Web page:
Saudi Arabia and the United Arab Emirates have introduced a five percent value-added tax (VAT) on many goods and services in an attempt to raise budget revenues amid a global slump in oil prices.
The two Gulf countries had long prided themselves on being minimum tax havens fueled by energy export, but the downturn in the oil market has forced them into taking measures to tackle their huge budget deficits. The two Arab kingdoms will receive up to an estimated $21 billion from the new tax in 2018, equivalent to 2.0 percent of GDP.
“The imposition of VAT will help to raise tax revenues of the Saudi government to be utilized for infrastructure and developmental works,” said Mohammed Al-Khunaizi of Saudi Arabia’s Shoura Council, as quoted by Arab News.
The VAT will apply to most products and services, including food, clothing, jewelry, electronics, phone, water and electricity bills, and hotel room bookings. Exceptions include air travel, healthcare, basic surgery and state-funded education. At five percent, the tax is still among the lowest in the world, but the Saudi Ministry of Commerce and Investment announced it will launch inspections to check which businesses don’t comply.
“The inspection tours will be directly supervised by the joint operation room for protection of consumers, which was approved by the Council of Ministers and composed of 18 government agencies,” it said in a statement cited by Arab News.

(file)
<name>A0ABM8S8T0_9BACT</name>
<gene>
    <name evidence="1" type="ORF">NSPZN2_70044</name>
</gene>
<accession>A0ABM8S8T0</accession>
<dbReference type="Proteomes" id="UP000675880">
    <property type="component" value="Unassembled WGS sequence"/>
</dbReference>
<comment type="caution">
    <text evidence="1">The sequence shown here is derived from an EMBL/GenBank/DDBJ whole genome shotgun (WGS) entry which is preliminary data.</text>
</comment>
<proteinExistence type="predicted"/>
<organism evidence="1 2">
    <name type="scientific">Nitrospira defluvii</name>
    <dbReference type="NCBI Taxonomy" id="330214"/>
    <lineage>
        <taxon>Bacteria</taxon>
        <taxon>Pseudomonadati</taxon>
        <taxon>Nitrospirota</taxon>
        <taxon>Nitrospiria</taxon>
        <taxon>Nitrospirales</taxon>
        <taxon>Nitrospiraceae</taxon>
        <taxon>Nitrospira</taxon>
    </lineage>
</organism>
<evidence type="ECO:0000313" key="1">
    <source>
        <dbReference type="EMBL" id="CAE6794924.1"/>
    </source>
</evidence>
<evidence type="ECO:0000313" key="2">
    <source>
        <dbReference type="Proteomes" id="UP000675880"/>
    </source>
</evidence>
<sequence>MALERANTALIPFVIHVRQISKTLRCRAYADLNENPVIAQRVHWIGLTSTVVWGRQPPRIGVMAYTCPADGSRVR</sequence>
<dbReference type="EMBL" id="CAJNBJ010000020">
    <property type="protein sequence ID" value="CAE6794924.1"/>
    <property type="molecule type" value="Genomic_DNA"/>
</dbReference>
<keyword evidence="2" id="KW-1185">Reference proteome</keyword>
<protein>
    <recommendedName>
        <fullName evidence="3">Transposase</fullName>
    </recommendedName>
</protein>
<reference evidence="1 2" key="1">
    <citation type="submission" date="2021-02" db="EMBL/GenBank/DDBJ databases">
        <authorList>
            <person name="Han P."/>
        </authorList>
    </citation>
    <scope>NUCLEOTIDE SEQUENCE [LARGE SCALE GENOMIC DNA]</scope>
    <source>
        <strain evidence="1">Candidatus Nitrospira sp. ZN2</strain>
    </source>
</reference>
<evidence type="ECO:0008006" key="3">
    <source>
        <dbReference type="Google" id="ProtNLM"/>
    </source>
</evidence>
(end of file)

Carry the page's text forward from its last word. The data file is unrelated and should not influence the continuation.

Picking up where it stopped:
As well as the new VAT, Saudi Arabia also surprised motorists with an unexpected hike in gas prices of 127 percent, the latest in a series of measures to balance the books. The kingdom has had to freeze building works and civil servants’ salaries, and also recently cut back on electricity subsidies. Last year, Saudi Arabia and the UAE both imposed a 100 percent tax on tobacco products, and a 50 percent tax on fizzy or energy drinks.
The move towards VAT was made within the framework of an agreement between the member states of the Gulf Cooperation Council (GCC). Bahrain, Kuwait, Oman and Qatar – the other members of the GCC – will likely bring in their VAT at a later date.
There are not yet any plans to bring in an income tax in the Arabian Peninsula nations.
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